Friday, March 22, 2019

Oh, Kentucky

In light of the intentionally-exposed-his-kids-to-chickenpox news from the New Hampshire vice-presidential hopeful who has been campaigning in Kentucky since 2013, Lisa Gillespie with WFPL whipped up a terrific overview of the vaccination sitch here. It turns out that, while Kentucky kindergarteners are required to be vaccinated for chickenpox, it's up to the local school districts to enforce that. And, so, for example, only 68 percent of the kids in Garrard County are vaccinated. County-by-county maps of Kentucky showing rates of most anything today tend not to be interesting (though still always beautiful) because they generally just provide a same-song-different-verse amplification of what we already know about the culture wars we find ourselves in. But I found WFPL's map about the vaccinations to be genuinely eye-opening. Take neighboring Daviess (with city Owensboro) and McLean (rural, more western) counties, for example; OK, go ahead, and take a guess which one has a higher rate ... WRONG! Daviess's rate is 69 percent, per WFPL and the Kentucky Department of Public Health; McLean's, 99 percent.

Back to the culture wars, here's another guessing game for you: Which three among the City of Martin, Kentucky Attorney General's Office, an informal Martin citizens group called "We the People" and the Floyd County Chronicle and Times are aligned against the fourth? ... OK, yeah, you got that one right.

Rebuttal from McKee:

With the Martin County Sheriff's Department short-staffed, Lexington-based Compliant Technologies has donated four of its glove products that sends electrical charges to suspects. "The protection of our citizenry is becoming more dangerous and demanding. As more and more people are demonizing our men and women in uniform through political agenda, social media and one-sided video we want to help change public perception. Compliant Technologies, with its tools like The G.L.O.V.E. (Generated Low Output Voltage Emitter) enables our public servants in many instances to rapidly, effectively and, at times, unassumingly bring individuals into compliance or restrain them from further violence. We believe this technology can help lower liability, lessen risk, and create a more amiable atmosphere between the general population and those who protect and serve us. We look forward to providing you with non-lethal alternatives that will help you to accomplish your mission more safely and effectively as well as improve community relations."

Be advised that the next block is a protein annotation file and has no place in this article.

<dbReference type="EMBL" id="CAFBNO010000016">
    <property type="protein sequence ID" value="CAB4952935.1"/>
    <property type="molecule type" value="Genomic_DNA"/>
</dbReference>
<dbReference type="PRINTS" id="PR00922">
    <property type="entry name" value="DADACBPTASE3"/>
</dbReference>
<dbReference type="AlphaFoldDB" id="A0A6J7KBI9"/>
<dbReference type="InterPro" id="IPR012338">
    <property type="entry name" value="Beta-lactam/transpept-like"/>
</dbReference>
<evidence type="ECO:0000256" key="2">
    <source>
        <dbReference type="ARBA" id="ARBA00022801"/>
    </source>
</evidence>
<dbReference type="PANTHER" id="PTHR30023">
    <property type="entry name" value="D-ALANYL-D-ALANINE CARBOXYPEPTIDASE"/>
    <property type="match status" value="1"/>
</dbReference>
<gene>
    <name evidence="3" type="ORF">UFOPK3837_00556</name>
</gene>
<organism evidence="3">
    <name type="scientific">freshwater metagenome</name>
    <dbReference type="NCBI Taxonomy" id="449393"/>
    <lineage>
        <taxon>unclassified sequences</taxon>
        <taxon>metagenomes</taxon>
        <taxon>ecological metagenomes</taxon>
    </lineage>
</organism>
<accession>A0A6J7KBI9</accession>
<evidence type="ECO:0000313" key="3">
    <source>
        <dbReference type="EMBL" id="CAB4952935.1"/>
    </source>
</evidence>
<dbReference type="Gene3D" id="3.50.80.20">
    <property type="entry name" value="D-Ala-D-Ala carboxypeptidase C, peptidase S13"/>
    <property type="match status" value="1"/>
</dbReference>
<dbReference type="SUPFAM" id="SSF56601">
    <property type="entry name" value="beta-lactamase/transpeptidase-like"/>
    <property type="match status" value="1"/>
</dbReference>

Richmond's, like the rest of the Lifeway Christian Resources bookstores. is closing.

"She noticed a need a few years ago for women to receive housing, training, and counseling after leaving the Christian County Jail," and now, WKDZ reports, the director of Hoptown's Grace and Mercy Center, Joanna Mack, is the 2019 Fannie Bronson Postell Woman Of the Year.

Central City Elementary benefits from First Kentucky Bank's computer upgrade.

Madisonville is became an international center of hydroponics R&D and production, and some of us were so busy thinking about the 1973 final episodes of The Doris Day Show and the 1954 Rose Bowl (stand by at HP!) that we hardly even noticed.

Rest in peace, Todd Reisz, 50-year-old Owensboro native, "history and geography buff," music and Cowboys lover, barbershop favorite and sweet and familiar face of customer service for 28 years at the Wesleyan Park Plaza Kroger. (And prayers for his mom and other loved ones.)

1 comment:

  1. The anti-vaccers is an odd space where the far left and far right come together.